If you utilize a Wi-Fi network, you are vulnerable to being hacked even when utilizing passwords and encryption, according to researchers in the U.K.
The hack attack is called “Krack.” And it’s very dangerous.
“It seems to affect all Wi-Fi networks, it’s a fundamental flaw in the underlying protocol, even if you’ve done everything right [your security] is broken,” Alan Woodward of the University of Surrey’s Center for Cyber Security told the London Telegraph.
Standard security procedures won’t work, either. Changing passwords, for example, is not a sufficient step.
What will work is updating your hardware.
“Changing the password of your Wi-Fi network does not prevent (or mitigate) the attack. So you do not have to update the password of your Wi-Fi network,” the researchers say.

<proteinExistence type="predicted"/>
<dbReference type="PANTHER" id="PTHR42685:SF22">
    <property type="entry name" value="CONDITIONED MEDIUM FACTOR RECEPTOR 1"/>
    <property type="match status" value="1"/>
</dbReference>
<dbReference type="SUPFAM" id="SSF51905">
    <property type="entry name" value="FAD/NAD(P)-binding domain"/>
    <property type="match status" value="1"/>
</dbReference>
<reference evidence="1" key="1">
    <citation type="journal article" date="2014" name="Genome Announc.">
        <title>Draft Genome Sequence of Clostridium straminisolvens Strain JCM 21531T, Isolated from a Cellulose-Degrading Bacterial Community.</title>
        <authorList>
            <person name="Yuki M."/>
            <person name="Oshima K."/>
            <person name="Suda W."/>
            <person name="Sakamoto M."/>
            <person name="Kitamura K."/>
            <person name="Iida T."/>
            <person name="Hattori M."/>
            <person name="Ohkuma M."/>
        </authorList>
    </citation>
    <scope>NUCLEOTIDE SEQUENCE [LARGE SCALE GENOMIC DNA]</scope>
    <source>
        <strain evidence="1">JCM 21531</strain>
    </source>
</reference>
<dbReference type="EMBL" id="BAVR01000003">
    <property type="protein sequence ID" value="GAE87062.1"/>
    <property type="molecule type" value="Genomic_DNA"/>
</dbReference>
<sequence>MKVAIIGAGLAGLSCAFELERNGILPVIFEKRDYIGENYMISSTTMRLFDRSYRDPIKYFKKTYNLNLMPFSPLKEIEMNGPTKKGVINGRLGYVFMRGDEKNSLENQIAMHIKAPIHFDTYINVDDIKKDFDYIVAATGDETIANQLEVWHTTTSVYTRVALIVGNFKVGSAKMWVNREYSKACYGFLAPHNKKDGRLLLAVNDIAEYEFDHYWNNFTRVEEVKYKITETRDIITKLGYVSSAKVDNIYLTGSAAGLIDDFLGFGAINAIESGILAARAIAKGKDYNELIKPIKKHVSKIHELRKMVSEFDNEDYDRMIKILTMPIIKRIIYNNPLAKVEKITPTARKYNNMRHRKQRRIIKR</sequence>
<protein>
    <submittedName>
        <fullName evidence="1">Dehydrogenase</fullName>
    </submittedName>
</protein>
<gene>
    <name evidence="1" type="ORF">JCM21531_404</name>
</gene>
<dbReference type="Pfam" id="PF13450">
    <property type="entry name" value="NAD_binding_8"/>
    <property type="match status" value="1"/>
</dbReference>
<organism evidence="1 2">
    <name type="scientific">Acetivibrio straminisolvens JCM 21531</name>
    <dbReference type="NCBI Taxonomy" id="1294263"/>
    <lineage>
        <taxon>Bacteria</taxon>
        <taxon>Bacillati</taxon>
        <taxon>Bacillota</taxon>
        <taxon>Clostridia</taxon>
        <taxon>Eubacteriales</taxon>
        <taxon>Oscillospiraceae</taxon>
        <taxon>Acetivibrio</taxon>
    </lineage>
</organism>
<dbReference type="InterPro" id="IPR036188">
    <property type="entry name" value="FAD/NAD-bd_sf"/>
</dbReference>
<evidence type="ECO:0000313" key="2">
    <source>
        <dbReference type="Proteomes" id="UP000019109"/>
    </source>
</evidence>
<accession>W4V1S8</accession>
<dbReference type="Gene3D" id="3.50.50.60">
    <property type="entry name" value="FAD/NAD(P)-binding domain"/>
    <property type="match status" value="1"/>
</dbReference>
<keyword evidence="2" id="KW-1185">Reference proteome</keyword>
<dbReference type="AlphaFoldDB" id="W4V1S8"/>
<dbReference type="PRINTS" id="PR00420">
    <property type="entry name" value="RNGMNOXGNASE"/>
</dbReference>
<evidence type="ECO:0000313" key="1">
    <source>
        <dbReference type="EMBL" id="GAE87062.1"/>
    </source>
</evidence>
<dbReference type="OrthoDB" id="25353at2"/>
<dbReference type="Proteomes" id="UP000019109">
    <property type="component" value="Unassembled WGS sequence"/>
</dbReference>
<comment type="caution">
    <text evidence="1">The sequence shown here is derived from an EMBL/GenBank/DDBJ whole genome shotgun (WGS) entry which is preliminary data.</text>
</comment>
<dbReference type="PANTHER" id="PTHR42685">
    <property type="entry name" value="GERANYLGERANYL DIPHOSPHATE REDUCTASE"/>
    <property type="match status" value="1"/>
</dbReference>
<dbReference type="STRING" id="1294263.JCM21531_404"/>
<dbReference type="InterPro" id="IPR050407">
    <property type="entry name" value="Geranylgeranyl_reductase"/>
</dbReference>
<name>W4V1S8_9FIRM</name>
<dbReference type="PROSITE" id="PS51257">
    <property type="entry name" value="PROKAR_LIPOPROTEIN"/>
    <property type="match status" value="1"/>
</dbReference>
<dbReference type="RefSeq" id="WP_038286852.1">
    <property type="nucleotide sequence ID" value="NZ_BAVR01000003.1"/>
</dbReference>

“Instead, you should make sure all your devices are updated, and you should also update the firmware of your router. After updating your router, you can optionally change the Wi-Fi password as an extra precaution.”
The meaning of Krack
Krack refers to what the researchers call “key reinstallation attacks,” or KRACKS.
They call the vulnerability a “serious weakness” through which hackers can “read information that was previously assumed to be safely encrypted. This can be abused to steal sensitive information such as credit card numbers, passwords, chat messages, emails, photos, and so on. The attack works against all modern protected Wi-Fi networks. Depending on the network configuration, it is also possible to inject and manipulate data. For example, an attacker might be able to inject ransomware or other malware into websites.”
How do you fight back?
Read details about Krack at:
Watch a video demo of an attack at: